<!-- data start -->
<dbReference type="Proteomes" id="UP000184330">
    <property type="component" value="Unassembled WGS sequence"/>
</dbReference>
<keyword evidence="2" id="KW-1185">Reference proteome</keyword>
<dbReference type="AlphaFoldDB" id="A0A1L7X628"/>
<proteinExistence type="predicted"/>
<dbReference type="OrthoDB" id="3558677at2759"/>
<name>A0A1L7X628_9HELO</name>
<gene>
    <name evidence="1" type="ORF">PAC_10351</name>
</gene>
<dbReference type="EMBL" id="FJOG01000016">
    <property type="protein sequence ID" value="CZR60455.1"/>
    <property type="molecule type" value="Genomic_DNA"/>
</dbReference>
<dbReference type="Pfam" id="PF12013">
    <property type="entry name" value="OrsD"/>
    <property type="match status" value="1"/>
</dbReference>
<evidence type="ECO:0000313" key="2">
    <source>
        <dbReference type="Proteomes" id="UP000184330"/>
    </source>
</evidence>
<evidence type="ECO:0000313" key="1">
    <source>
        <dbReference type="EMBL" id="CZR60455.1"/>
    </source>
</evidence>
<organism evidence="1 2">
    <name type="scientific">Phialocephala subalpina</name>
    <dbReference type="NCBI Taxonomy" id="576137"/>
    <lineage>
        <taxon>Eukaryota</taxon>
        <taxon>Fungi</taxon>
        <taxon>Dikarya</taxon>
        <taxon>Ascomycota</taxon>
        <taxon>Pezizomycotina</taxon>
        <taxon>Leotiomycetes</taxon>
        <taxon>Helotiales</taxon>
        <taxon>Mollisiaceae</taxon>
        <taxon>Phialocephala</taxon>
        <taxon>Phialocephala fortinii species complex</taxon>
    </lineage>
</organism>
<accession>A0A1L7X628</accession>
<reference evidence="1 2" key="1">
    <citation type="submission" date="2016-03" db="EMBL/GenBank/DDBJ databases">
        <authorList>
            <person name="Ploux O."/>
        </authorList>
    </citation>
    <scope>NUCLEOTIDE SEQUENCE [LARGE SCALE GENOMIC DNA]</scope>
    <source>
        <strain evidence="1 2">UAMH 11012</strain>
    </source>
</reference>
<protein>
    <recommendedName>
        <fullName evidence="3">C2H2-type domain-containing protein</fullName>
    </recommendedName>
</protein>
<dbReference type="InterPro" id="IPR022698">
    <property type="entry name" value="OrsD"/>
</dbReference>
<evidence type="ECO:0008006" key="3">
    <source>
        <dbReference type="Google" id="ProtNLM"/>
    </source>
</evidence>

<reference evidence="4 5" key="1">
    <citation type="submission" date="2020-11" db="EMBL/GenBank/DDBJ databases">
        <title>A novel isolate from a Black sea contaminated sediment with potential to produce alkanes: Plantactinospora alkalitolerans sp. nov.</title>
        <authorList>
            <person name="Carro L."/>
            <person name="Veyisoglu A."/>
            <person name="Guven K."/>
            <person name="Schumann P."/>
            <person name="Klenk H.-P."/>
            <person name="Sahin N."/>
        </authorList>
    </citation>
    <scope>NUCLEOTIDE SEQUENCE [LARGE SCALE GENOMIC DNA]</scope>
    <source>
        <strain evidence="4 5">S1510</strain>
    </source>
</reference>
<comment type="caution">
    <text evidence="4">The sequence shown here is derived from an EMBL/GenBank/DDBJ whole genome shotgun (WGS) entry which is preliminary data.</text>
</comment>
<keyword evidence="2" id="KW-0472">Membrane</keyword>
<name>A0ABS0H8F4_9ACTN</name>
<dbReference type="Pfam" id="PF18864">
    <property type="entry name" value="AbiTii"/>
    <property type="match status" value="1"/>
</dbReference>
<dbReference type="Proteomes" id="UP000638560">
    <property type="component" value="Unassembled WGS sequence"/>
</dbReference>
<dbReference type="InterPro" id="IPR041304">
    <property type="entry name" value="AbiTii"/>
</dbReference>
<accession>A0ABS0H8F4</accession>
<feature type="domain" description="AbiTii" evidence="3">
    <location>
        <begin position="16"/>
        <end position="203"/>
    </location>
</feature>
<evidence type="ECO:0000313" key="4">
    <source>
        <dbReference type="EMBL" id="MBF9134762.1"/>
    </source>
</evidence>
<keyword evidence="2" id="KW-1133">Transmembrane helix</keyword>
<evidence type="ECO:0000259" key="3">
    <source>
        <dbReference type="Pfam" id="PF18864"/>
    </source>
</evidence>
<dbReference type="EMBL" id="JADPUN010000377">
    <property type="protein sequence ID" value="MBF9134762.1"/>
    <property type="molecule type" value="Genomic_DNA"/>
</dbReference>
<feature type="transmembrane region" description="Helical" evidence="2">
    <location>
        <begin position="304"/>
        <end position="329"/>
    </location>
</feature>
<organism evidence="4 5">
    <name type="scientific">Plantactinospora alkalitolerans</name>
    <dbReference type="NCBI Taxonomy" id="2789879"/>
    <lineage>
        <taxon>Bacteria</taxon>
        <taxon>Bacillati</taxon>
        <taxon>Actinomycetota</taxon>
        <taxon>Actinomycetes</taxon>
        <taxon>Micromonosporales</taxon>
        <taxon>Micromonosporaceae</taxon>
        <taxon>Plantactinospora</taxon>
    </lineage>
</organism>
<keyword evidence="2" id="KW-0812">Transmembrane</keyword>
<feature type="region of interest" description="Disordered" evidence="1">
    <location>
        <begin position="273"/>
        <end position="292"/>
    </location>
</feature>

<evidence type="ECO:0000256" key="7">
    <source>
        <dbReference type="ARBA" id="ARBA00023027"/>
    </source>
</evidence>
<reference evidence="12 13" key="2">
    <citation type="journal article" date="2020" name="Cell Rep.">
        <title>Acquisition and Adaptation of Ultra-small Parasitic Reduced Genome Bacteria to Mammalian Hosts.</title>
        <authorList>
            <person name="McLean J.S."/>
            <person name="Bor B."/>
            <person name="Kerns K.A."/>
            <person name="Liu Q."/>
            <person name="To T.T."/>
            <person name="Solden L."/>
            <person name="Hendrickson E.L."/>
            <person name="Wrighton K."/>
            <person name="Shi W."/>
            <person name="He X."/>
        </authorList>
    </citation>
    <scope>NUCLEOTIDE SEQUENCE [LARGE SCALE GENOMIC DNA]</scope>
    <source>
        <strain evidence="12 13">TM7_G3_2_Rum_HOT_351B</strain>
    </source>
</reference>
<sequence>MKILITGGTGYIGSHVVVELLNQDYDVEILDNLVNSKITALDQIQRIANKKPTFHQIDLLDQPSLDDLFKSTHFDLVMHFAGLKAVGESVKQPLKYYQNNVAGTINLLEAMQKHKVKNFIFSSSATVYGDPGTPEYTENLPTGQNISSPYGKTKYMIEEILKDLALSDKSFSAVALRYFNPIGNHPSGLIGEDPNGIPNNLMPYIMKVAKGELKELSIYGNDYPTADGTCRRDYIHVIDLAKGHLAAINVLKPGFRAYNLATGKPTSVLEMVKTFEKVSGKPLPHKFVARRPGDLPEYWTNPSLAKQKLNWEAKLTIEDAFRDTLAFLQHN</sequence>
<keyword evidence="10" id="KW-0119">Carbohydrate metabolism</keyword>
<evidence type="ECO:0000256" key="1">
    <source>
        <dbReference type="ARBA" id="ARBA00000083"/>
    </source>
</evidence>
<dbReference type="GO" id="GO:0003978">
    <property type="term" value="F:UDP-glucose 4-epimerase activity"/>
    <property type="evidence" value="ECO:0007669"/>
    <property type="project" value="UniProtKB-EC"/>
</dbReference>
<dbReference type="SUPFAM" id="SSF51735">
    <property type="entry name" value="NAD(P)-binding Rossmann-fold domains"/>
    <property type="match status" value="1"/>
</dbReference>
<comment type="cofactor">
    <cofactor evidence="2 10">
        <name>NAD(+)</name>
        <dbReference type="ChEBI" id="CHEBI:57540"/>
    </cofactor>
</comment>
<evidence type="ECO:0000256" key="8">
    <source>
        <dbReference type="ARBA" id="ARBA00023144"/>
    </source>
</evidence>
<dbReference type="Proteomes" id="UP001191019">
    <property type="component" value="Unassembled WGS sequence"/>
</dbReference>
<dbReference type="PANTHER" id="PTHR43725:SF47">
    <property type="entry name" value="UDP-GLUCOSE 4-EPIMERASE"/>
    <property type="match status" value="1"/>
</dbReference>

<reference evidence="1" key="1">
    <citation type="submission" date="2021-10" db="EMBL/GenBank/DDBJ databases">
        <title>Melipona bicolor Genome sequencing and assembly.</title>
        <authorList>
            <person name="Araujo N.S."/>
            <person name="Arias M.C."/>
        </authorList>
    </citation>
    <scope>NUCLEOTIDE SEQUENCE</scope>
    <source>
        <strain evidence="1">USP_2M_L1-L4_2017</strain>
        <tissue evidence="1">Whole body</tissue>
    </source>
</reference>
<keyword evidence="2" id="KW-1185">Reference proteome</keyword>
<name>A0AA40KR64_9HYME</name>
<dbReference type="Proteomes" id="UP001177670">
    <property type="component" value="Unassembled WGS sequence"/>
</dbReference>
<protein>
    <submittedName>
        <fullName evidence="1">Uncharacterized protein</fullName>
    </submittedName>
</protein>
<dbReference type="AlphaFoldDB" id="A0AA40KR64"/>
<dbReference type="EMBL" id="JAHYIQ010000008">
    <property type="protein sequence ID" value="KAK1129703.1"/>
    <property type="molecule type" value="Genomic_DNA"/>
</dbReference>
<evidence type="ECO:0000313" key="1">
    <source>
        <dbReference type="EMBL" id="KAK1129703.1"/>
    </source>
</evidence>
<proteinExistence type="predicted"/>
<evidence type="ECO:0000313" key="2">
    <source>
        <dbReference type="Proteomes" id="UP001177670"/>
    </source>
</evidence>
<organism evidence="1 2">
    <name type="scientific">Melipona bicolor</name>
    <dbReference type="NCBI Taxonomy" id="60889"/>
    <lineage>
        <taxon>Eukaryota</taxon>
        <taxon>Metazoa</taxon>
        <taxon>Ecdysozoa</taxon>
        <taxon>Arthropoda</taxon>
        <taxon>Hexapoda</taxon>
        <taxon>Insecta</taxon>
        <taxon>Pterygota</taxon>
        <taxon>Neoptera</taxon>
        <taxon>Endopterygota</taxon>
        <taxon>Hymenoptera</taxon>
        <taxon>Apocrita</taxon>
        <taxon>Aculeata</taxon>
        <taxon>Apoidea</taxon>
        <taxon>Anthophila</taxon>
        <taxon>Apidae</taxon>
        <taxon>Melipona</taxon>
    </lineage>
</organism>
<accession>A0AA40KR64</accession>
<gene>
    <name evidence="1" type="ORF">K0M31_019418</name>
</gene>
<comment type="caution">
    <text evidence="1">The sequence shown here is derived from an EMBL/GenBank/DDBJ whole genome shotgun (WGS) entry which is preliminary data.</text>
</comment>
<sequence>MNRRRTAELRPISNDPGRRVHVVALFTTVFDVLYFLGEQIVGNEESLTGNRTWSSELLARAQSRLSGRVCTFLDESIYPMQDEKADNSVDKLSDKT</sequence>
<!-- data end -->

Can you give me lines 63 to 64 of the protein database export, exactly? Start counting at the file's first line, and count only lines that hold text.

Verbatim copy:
<dbReference type="InterPro" id="IPR022698">
    <property type="entry name" value="OrsD"/>